Summer Homebrewing Tips.
Ok, so it's summer time and you want to brew some beer, but it's pushing 90 degrees outside and your basement is feeling the heat. What can you do to keep the temperatures regulated so that you don't get off flavors in your beer because you are fermenting over 80 degrees? Here are some pointers for all of you out there that I have used with success.
1. Chill your wort down as fast as you can. In the summer it can be a little more difficult if you use immersion wort chillers because the water being pumped through your lines is probably 60 + degrees, whereas in the winter time it's cooler than that. If you have the space I recommend filling some plastic gallon jugs of water and freezing them and submerging them for a water bath. This not only conserves water usage but it helps cool down your wort, especially if you are using an immersion chiller with this process.
2. Once you get your wort chilled you can submerge it into a water bath in your basement. How? Use one of those 12 gallon rubbermaid bins and fill it half way with water and submerge your fermenter in there. You can also add one of those frozen gallon jugs, too in order to keep the temps down.
3. In addition to the basement water bath in #2 you can wrap a towel or put a shirt over your carboy and direct a fan to the carboy to keep temps down. Just be sure to check the water levels because some water evaporation will ensue.
4. Brew a beer that wants hot temperatures for fermentations. Belgian Saisons come immediately to mind. You want to start fermenting those at 75 degrees and just let the yeast ramp up to where it wants to go. Some people have fermented this style of beer up to 90 degrees with no ill effect on flavor or taste. Some people actually have reported even better results at higher temps with this style of beer.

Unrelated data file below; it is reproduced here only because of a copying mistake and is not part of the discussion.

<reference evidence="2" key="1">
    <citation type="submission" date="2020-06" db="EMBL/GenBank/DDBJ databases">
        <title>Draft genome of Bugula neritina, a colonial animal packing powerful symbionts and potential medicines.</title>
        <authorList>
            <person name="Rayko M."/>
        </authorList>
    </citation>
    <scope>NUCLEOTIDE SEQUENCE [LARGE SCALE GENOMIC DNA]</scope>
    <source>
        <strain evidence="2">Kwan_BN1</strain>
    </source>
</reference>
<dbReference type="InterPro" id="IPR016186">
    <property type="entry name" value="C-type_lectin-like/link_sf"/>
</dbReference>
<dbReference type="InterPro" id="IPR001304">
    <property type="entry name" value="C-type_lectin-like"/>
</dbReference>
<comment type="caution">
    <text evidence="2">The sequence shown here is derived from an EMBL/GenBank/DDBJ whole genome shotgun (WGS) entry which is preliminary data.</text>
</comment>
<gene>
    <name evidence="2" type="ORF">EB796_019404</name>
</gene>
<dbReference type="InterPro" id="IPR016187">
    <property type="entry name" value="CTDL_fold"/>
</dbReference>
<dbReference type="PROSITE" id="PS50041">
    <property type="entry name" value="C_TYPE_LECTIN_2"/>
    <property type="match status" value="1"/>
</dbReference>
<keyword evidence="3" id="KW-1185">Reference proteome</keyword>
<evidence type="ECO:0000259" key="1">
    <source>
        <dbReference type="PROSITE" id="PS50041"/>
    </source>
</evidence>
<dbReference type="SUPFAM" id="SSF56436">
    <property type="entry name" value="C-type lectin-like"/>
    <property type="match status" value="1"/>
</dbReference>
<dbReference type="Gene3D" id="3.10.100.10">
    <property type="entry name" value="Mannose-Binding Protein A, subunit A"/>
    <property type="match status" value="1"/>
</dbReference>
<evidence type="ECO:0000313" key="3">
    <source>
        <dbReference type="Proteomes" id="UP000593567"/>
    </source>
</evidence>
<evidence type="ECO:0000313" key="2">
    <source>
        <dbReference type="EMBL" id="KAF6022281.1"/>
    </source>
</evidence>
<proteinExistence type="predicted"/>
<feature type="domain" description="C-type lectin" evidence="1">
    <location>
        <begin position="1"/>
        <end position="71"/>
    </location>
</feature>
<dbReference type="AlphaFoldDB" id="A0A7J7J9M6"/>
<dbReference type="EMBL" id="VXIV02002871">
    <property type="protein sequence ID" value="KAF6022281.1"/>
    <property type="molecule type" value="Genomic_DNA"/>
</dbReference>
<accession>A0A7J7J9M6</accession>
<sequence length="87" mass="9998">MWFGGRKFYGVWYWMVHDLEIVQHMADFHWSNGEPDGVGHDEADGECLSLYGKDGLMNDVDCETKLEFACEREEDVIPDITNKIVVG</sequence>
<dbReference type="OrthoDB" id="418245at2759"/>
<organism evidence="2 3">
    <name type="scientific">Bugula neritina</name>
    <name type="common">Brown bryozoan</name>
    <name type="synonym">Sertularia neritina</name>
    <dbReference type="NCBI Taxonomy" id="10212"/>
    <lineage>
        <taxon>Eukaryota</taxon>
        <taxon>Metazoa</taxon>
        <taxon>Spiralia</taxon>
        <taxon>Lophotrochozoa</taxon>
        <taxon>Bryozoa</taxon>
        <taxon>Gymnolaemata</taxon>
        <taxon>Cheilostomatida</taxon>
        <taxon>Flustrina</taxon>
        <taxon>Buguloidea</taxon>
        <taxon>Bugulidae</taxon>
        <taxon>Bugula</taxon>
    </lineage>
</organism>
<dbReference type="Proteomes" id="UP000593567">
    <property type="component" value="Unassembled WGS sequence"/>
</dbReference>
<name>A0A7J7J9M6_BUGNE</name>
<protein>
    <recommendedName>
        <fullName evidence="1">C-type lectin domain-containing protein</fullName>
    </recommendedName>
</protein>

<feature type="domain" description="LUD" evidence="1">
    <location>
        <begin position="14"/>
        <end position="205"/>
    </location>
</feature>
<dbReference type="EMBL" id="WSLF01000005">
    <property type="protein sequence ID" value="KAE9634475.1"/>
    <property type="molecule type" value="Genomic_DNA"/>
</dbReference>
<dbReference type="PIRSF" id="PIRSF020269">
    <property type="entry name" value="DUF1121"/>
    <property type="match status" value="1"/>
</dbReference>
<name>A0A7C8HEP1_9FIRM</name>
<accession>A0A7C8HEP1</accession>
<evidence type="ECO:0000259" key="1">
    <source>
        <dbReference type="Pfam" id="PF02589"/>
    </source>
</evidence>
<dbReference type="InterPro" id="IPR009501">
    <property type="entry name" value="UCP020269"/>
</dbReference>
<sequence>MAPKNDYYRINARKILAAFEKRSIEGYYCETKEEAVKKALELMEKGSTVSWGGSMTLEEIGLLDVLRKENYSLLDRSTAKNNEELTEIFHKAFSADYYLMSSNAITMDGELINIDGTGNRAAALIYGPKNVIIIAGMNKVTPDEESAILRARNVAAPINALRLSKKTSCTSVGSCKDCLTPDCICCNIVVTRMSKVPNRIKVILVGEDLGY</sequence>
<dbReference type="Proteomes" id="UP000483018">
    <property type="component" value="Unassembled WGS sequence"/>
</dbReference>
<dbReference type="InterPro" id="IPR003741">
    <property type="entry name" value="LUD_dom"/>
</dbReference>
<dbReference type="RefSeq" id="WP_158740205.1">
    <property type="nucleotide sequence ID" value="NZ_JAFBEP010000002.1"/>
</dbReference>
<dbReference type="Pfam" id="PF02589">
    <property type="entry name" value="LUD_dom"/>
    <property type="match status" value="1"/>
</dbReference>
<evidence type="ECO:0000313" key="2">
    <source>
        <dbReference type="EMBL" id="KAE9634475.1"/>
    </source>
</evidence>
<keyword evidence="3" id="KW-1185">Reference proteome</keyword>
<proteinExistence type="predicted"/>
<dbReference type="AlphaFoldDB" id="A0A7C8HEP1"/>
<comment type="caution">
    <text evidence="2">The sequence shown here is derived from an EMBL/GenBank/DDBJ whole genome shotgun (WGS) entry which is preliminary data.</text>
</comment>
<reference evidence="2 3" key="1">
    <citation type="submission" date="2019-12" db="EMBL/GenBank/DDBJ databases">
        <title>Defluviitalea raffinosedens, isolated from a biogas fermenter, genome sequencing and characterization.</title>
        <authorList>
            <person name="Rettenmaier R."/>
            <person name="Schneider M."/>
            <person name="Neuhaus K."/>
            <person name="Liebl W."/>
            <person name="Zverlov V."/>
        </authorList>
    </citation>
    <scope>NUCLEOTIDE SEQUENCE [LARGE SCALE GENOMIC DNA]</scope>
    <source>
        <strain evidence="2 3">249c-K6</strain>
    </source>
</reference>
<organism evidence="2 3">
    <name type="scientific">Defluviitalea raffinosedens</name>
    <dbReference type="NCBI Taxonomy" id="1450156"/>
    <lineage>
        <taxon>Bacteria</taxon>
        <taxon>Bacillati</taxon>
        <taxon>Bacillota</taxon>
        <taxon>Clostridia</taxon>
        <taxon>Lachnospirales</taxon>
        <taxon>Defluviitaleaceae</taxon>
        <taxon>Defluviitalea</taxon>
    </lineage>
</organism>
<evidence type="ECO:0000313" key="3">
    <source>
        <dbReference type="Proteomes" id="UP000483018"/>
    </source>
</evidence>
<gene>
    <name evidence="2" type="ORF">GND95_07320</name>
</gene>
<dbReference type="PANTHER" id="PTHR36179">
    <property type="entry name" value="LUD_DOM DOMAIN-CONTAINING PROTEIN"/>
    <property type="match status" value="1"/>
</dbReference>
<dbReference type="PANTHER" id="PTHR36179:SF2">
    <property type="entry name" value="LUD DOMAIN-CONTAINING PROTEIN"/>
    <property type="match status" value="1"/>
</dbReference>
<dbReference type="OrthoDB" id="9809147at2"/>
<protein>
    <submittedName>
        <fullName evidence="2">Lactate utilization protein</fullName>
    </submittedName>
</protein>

5. Buy a chest freezer and convert it into a kegerator. Now this isn't the most frugal of endeavors but having a chest freezer with a Johnson controller to regulate the temperature inside of the freezer is the simply the best way to deal with the heat in the summer time.
And remember, if you are fermenting any kind of ale-style beer over 80 degrees you are going to pick up off flavors from the yeast. Examples: Diacetyl (buttery flavor), Esters (fruity flavors) and fusel alcohols (this kind of alcohol can give you headaches but not all the time.).
Now that you know what to do for your Summer Time Brews, get out there and start brewing. I hope these tips help you beat the summer heat.